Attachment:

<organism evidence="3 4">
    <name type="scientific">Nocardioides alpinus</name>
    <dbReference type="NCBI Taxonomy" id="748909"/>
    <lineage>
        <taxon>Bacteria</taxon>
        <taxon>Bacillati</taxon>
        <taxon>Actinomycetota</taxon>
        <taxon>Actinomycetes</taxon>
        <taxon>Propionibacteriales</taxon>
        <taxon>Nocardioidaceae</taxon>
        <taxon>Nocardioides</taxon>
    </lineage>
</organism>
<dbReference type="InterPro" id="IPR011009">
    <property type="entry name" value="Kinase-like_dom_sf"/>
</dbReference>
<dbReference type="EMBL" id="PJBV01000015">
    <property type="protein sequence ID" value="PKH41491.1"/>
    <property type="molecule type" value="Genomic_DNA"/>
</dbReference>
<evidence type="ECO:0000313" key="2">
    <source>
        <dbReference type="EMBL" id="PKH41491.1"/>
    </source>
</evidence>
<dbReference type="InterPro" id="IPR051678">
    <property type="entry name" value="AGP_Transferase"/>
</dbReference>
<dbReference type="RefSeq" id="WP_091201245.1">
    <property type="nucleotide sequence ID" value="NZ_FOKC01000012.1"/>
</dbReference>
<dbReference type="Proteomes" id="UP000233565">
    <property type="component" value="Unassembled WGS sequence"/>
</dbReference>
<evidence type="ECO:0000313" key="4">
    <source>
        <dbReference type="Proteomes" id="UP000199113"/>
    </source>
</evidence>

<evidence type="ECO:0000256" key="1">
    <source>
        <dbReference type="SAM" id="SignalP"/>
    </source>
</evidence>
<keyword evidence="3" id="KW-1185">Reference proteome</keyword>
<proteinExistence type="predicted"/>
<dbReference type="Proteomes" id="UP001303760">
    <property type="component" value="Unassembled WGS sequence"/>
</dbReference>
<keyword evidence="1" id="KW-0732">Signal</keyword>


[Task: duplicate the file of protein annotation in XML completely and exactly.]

<organism evidence="3 4">
    <name type="scientific">Nocardioides alpinus</name>
    <dbReference type="NCBI Taxonomy" id="748909"/>
    <lineage>
        <taxon>Bacteria</taxon>
        <taxon>Bacillati</taxon>
        <taxon>Actinomycetota</taxon>
        <taxon>Actinomycetes</taxon>
        <taxon>Propionibacteriales</taxon>
        <taxon>Nocardioidaceae</taxon>
        <taxon>Nocardioides</taxon>
    </lineage>
</organism>
<dbReference type="InterPro" id="IPR011009">
    <property type="entry name" value="Kinase-like_dom_sf"/>
</dbReference>
<dbReference type="EMBL" id="PJBV01000015">
    <property type="protein sequence ID" value="PKH41491.1"/>
    <property type="molecule type" value="Genomic_DNA"/>
</dbReference>
<evidence type="ECO:0000313" key="2">
    <source>
        <dbReference type="EMBL" id="PKH41491.1"/>
    </source>
</evidence>
<dbReference type="InterPro" id="IPR051678">
    <property type="entry name" value="AGP_Transferase"/>
</dbReference>
<dbReference type="RefSeq" id="WP_091201245.1">
    <property type="nucleotide sequence ID" value="NZ_FOKC01000012.1"/>
</dbReference>
<dbReference type="Proteomes" id="UP000233565">
    <property type="component" value="Unassembled WGS sequence"/>
</dbReference>
<evidence type="ECO:0000313" key="4">
    <source>
        <dbReference type="Proteomes" id="UP000199113"/>
    </source>
</evidence>

<evidence type="ECO:0000256" key="1">
    <source>
        <dbReference type="SAM" id="SignalP"/>
    </source>
</evidence>
<keyword evidence="3" id="KW-1185">Reference proteome</keyword>
<proteinExistence type="predicted"/>
<dbReference type="Proteomes" id="UP001303760">
    <property type="component" value="Unassembled WGS sequence"/>
</dbReference>
<keyword evidence="1" id="KW-0732">Signal</keyword>